‘And I’m the asshole,’ Don Cheadle croaks disbelievingly at a bunch of record label execs. He’s playing trumpeter Miles Davis during his reclusive late-1970s ‘lost years’ and the argument concerns royalties. Davis has brought a gun to the office and fired it at an A&R man, so actually, maybe he is the asshole.
That sense of conflicted personality – raw and comic – makes ‘Miles Ahead’ an adventurous directorial debut for Cheadle. But channelling Miles Davis’s defiance has its pitfalls. Explosive exchanges between Cheadle and Ewan McGregor (playing a fictional Rolling Stone journalist looking for a scoop) or Frances Taylor (Emayatzy Corinealdi), the dancer who gave up her career to be Davis’s wife, are all well and good. But a detour into car-chase sequences and action scenes, seriously? ‘Miles Ahead’ also consciously imitates the blaxploitation era of ‘Shaft’ and ‘Super Fly’ – which in places feels hallucinatory, in others silly.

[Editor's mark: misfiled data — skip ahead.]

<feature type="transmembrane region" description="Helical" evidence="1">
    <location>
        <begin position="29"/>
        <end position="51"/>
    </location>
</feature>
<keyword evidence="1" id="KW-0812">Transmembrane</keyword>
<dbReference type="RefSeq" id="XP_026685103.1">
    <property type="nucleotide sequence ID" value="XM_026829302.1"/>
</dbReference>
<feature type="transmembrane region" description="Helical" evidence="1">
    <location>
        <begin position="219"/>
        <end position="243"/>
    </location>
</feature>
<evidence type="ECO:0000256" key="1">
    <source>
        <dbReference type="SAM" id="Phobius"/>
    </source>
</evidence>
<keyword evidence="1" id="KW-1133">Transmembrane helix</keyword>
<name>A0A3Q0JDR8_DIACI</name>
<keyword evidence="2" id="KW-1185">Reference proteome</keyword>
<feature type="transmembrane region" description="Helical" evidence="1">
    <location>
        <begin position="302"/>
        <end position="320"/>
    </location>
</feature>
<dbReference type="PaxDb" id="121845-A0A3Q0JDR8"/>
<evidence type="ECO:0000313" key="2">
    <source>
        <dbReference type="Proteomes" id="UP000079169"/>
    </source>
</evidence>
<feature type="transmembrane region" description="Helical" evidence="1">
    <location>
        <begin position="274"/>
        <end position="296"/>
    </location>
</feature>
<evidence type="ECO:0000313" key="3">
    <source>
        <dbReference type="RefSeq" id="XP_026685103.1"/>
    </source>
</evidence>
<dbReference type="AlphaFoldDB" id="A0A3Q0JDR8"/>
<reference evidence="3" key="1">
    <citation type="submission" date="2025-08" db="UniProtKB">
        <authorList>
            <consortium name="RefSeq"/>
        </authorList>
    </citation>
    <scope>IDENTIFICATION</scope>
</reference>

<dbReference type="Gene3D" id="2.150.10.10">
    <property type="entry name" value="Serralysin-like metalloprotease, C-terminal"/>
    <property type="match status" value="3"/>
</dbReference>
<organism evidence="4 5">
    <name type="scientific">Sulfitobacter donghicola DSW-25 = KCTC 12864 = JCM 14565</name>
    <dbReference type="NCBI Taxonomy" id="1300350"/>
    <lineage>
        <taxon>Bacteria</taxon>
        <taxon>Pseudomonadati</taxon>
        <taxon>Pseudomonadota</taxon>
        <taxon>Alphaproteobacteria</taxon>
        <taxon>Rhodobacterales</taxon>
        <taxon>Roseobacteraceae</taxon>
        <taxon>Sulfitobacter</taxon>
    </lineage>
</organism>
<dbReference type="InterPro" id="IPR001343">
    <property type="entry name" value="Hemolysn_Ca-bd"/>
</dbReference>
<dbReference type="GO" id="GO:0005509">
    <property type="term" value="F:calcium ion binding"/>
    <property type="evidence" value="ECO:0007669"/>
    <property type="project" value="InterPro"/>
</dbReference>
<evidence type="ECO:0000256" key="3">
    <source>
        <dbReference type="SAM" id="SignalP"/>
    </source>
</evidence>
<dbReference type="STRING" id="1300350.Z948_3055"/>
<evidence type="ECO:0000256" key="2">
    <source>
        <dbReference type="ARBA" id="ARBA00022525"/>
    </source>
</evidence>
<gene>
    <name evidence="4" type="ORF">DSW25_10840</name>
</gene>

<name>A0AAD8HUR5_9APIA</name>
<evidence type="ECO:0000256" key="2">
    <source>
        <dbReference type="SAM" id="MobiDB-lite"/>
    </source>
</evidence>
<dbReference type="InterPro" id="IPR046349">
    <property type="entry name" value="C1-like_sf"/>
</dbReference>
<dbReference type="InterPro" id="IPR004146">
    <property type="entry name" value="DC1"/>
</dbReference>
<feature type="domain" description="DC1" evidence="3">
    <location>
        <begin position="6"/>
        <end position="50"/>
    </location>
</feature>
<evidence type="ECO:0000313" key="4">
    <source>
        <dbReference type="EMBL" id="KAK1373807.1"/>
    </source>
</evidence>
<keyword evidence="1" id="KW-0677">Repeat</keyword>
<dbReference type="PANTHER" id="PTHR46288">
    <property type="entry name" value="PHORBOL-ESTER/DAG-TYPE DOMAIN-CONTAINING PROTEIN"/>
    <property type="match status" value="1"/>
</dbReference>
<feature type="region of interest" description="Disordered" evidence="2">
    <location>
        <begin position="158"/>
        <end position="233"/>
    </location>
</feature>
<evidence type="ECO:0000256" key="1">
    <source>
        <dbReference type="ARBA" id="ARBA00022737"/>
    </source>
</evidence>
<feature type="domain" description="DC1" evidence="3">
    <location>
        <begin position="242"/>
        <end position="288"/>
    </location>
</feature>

Cheadle is so good as the enigmatic Davis – soulful, wounded, outspoken – that you wonder if a more traditionally structured jazz biopic might have been a better showcase for what’s obviously a labour of love. But that wouldn’t be Miles enough. The film borrows more than just the title of the revolutionary artist’s 1957 album. It delves deep into restless creativity, ugly racism and the still-thrilling spectacle of the Birth of the Cool. The movie is a big dare. Add several more stars to this rating if that’s your bag, as it was for Davis himself.